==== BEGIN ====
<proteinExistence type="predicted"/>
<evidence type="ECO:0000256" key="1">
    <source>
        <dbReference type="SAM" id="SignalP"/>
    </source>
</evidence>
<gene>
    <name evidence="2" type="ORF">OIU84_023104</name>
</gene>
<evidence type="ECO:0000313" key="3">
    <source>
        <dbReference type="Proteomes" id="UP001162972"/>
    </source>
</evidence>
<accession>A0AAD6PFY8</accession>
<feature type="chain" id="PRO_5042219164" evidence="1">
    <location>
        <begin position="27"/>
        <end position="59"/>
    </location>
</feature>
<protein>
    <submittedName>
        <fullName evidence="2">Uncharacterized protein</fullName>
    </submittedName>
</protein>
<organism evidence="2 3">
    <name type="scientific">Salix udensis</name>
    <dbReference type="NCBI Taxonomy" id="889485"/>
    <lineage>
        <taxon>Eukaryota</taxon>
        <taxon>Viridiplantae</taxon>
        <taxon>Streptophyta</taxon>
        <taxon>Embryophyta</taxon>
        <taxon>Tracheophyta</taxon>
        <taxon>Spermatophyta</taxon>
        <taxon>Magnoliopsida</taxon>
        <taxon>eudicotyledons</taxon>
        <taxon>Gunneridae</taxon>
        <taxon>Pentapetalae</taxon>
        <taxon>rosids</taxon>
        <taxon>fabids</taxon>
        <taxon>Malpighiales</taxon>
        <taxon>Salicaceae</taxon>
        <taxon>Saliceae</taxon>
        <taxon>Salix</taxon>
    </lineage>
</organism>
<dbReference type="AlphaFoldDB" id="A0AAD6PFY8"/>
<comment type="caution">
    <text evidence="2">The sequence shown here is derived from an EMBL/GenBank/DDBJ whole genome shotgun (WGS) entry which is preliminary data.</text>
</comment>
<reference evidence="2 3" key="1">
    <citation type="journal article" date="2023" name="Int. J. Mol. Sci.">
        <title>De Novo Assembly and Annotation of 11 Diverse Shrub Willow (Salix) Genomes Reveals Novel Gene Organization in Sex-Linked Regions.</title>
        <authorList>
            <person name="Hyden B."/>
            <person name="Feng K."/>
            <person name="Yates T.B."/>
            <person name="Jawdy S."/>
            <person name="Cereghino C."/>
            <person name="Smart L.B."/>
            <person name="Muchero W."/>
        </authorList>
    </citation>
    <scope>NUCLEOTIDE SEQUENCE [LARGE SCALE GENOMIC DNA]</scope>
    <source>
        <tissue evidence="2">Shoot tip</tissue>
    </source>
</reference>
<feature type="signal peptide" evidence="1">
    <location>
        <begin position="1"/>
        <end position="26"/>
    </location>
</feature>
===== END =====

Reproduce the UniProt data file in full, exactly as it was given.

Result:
<proteinExistence type="predicted"/>
<evidence type="ECO:0000256" key="1">
    <source>
        <dbReference type="SAM" id="SignalP"/>
    </source>
</evidence>
<gene>
    <name evidence="2" type="ORF">OIU84_023104</name>
</gene>
<evidence type="ECO:0000313" key="3">
    <source>
        <dbReference type="Proteomes" id="UP001162972"/>
    </source>
</evidence>
<accession>A0AAD6PFY8</accession>
<feature type="chain" id="PRO_5042219164" evidence="1">
    <location>
        <begin position="27"/>
        <end position="59"/>
    </location>
</feature>
<protein>
    <submittedName>
        <fullName evidence="2">Uncharacterized protein</fullName>
    </submittedName>
</protein>
<organism evidence="2 3">
    <name type="scientific">Salix udensis</name>
    <dbReference type="NCBI Taxonomy" id="889485"/>
    <lineage>
        <taxon>Eukaryota</taxon>
        <taxon>Viridiplantae</taxon>
        <taxon>Streptophyta</taxon>
        <taxon>Embryophyta</taxon>
        <taxon>Tracheophyta</taxon>
        <taxon>Spermatophyta</taxon>
        <taxon>Magnoliopsida</taxon>
        <taxon>eudicotyledons</taxon>
        <taxon>Gunneridae</taxon>
        <taxon>Pentapetalae</taxon>
        <taxon>rosids</taxon>
        <taxon>fabids</taxon>
        <taxon>Malpighiales</taxon>
        <taxon>Salicaceae</taxon>
        <taxon>Saliceae</taxon>
        <taxon>Salix</taxon>
    </lineage>
</organism>
<dbReference type="AlphaFoldDB" id="A0AAD6PFY8"/>
<comment type="caution">
    <text evidence="2">The sequence shown here is derived from an EMBL/GenBank/DDBJ whole genome shotgun (WGS) entry which is preliminary data.</text>
</comment>
<reference evidence="2 3" key="1">
    <citation type="journal article" date="2023" name="Int. J. Mol. Sci.">
        <title>De Novo Assembly and Annotation of 11 Diverse Shrub Willow (Salix) Genomes Reveals Novel Gene Organization in Sex-Linked Regions.</title>
        <authorList>
            <person name="Hyden B."/>
            <person name="Feng K."/>
            <person name="Yates T.B."/>
            <person name="Jawdy S."/>
            <person name="Cereghino C."/>
            <person name="Smart L.B."/>
            <person name="Muchero W."/>
        </authorList>
    </citation>
    <scope>NUCLEOTIDE SEQUENCE [LARGE SCALE GENOMIC DNA]</scope>
    <source>
        <tissue evidence="2">Shoot tip</tissue>
    </source>
</reference>
<feature type="signal peptide" evidence="1">
    <location>
        <begin position="1"/>
        <end position="26"/>
    </location>
</feature>